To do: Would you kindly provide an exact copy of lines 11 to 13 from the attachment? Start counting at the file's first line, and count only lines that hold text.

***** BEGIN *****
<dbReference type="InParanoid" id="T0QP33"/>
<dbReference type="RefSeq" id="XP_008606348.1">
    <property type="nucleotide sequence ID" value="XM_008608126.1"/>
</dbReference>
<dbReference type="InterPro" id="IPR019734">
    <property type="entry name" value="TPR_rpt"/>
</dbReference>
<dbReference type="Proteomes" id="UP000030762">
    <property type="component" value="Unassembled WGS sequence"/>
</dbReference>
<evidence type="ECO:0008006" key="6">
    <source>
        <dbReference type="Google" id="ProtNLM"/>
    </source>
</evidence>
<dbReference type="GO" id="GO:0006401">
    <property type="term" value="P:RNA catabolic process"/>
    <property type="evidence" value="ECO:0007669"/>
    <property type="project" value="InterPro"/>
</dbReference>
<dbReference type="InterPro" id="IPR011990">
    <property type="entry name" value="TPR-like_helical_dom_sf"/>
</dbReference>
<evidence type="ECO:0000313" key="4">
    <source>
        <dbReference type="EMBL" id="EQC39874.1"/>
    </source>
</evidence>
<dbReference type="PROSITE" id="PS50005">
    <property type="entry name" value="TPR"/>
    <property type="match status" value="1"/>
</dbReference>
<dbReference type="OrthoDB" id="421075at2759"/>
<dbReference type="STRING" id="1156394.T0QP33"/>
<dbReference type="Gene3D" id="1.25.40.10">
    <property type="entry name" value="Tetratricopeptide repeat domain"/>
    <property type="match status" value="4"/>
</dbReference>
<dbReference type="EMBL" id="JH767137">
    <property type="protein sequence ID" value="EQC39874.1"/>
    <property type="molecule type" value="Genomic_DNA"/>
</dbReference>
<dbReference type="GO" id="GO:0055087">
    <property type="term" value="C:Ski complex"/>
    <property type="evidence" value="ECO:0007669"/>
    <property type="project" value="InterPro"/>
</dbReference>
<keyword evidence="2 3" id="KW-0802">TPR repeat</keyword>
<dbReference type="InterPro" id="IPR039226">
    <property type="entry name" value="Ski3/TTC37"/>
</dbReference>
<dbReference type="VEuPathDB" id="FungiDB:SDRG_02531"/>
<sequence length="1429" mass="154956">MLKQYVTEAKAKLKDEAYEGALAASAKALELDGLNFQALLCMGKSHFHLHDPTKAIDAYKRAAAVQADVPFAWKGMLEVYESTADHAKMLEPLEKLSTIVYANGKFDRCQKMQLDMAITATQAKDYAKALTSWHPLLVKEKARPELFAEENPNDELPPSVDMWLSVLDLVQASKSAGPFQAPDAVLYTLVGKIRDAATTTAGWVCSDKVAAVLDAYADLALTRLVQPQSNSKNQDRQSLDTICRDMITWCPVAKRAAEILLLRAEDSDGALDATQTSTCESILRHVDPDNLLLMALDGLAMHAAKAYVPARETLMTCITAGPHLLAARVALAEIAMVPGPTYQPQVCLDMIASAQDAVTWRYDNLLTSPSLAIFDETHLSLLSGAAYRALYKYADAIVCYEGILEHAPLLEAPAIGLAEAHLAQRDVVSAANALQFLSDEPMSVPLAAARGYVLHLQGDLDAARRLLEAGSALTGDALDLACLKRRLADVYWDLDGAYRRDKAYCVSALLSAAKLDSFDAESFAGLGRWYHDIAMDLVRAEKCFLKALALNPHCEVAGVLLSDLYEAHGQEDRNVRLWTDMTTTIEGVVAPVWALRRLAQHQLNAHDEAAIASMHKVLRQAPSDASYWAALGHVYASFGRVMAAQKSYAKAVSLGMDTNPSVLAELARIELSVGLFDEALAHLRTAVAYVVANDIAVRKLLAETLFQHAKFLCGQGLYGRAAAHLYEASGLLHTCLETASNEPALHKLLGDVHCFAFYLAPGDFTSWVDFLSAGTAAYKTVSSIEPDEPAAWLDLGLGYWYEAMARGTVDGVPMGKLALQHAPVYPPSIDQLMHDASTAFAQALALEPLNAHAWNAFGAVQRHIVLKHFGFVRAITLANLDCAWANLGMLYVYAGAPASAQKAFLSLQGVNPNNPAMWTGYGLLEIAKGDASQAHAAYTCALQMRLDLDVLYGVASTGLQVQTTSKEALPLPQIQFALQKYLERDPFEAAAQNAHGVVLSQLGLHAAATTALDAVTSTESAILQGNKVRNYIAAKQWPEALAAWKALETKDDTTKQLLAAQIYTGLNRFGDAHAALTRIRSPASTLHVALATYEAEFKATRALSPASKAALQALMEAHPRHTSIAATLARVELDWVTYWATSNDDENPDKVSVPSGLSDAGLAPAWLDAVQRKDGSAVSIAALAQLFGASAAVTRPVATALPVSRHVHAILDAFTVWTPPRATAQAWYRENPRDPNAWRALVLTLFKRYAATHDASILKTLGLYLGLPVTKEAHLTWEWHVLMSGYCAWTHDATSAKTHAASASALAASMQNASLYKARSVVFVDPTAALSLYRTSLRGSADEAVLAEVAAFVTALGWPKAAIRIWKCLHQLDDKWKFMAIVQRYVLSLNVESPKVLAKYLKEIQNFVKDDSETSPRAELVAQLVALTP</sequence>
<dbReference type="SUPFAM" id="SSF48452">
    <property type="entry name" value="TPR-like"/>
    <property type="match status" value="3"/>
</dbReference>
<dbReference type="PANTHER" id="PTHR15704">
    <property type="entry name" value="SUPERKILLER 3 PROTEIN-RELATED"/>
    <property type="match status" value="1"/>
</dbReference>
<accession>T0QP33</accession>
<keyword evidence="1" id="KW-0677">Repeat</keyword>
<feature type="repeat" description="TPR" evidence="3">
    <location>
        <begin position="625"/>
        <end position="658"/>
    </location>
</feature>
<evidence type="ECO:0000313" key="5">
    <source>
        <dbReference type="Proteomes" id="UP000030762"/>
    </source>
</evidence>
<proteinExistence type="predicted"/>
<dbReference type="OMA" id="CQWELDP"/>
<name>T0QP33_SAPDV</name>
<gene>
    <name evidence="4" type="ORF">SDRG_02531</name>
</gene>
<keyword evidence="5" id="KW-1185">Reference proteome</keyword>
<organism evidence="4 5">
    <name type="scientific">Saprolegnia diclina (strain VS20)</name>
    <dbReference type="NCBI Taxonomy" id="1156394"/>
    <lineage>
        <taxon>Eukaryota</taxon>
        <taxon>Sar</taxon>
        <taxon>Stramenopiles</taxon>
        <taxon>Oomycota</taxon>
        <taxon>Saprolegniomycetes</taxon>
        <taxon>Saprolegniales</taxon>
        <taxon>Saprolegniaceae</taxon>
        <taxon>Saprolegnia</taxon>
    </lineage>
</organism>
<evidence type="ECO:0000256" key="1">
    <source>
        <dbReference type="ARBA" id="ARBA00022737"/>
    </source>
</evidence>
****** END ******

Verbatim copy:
<evidence type="ECO:0008006" key="6">
    <source>
        <dbReference type="Google" id="ProtNLM"/>